CLIO mr brice - page 18

Paine, an Englishman born to a Quaker father and
Anglican mother, experienced a rather depressing early
life, supposedly marked with a sequence of ‘repeated
failures’ as noted in his biography. Luckily, in the spring
of 1774, his outlook on life brightened after meeting
with Benjamin Franklin who advised him to emigrate
to America after reading his many political pamphlets.
Upon his arrival in Philadelphia, his propagandist ideas
regarding issues such as the African slave were incredibly
pertinent amongst the colonists, vitally at the height of
their drive for independence from England. His most
famous work occurred after the battles of Lexington
and Concord (1775) - the first military occurrences of
the Revolutionary War - where he described American
independence from Great Britain as a necessity,
highlighted in a 50-page pamphlet called ‘Common
Sense’. As the war ensued, Paine contributed to the
patriotic cause by inspiring troops with his 16 ‘Crisis’
papers (1776-1783). ‘The American Crisis’ was the first
to be published and was subsequently read aloud to the
soldiers in order to boost morale and spur the patriots
to victory.
This historical pamphlet is where this great quote lies.
He is quite clearly stating that the harder one works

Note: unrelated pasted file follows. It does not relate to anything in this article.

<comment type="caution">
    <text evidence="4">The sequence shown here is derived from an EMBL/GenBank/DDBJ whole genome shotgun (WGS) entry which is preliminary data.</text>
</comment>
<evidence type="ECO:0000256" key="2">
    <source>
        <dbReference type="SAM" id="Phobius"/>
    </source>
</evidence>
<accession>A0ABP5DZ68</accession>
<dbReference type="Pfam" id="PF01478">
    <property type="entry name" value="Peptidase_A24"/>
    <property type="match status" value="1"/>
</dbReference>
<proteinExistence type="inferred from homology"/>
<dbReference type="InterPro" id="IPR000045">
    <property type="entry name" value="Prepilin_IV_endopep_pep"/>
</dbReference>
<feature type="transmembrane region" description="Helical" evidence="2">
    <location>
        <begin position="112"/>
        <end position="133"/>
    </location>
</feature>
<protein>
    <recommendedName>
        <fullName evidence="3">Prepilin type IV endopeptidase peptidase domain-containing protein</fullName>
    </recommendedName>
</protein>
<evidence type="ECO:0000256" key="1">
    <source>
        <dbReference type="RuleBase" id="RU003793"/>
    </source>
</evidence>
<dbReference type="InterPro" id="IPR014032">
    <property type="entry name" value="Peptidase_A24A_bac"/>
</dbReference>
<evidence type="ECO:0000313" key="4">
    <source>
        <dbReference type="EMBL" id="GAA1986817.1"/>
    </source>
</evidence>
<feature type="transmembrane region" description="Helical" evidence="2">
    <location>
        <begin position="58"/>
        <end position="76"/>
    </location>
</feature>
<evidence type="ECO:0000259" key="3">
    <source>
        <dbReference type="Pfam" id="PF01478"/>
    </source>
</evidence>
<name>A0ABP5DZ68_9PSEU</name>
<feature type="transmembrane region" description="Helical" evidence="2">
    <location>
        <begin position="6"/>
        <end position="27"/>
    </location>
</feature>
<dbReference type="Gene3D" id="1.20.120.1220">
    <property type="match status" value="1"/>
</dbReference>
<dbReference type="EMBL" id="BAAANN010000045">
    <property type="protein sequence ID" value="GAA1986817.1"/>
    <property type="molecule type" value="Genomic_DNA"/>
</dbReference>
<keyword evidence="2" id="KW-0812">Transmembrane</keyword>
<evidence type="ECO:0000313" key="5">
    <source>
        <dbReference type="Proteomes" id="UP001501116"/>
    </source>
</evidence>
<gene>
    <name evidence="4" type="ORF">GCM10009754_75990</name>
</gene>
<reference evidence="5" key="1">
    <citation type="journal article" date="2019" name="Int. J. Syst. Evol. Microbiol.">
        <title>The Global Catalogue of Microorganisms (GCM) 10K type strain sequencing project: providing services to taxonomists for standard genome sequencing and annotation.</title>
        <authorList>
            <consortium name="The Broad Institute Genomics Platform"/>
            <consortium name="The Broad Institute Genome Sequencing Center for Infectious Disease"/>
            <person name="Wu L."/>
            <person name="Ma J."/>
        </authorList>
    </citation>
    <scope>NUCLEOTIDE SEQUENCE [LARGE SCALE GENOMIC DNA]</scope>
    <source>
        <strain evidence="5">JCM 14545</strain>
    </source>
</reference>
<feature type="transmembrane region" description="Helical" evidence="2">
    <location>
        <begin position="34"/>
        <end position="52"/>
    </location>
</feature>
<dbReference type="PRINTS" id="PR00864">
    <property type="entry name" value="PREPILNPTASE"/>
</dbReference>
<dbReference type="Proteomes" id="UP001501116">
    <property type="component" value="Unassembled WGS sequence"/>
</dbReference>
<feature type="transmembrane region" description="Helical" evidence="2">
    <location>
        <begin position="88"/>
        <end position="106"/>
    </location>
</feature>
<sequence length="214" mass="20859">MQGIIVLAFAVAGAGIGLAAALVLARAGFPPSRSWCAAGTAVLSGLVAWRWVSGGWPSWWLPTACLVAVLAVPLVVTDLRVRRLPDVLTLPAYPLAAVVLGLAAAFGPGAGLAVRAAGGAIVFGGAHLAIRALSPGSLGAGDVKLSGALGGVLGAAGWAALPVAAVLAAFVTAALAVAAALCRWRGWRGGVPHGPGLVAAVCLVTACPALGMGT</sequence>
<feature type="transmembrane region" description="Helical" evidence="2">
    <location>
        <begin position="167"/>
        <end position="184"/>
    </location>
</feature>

for their rights and freedom, the more liberated they’ll
feel. However, is this always true? Some may argue
that any victory is a victory, regardless of the battle
you endure to achieve it. In one sense Paine appears
to be encouraging militant, so called ‘harder’ conflict
which subsequently undermines the pacifist methods of
negotiation and protest, which have proven themselves
to be very efficient in times of hardship. This quote
further raises the question of what triumph entails; do
we feel more glorious if we triumph over a physical or
metaphorical barrier? Though it may not be clear to
us, the struggle we endure will always be the root of
our happiness; therefore it is fair to say that the more
effort we put in, the better result we get out of it. This
idea is present in most aspects of life - compare it to
Newton’s Third Law where ‘every action has an equal
and opposite reaction’. Thomas Paine was far from a
physicist but his philosophy behind conflict does appear
to be true. While I personally disagree with his use of
‘harder’ as it has connotations of militant war, Paine had
a most impressible outlook on conflict, an outlook that
ultimately manifested itself into the American spirit and
helped them achieve their rightful independence.
“The harder the conflict, the more glorious the triumph”
-Thomas Paine
By Ellena Dracou
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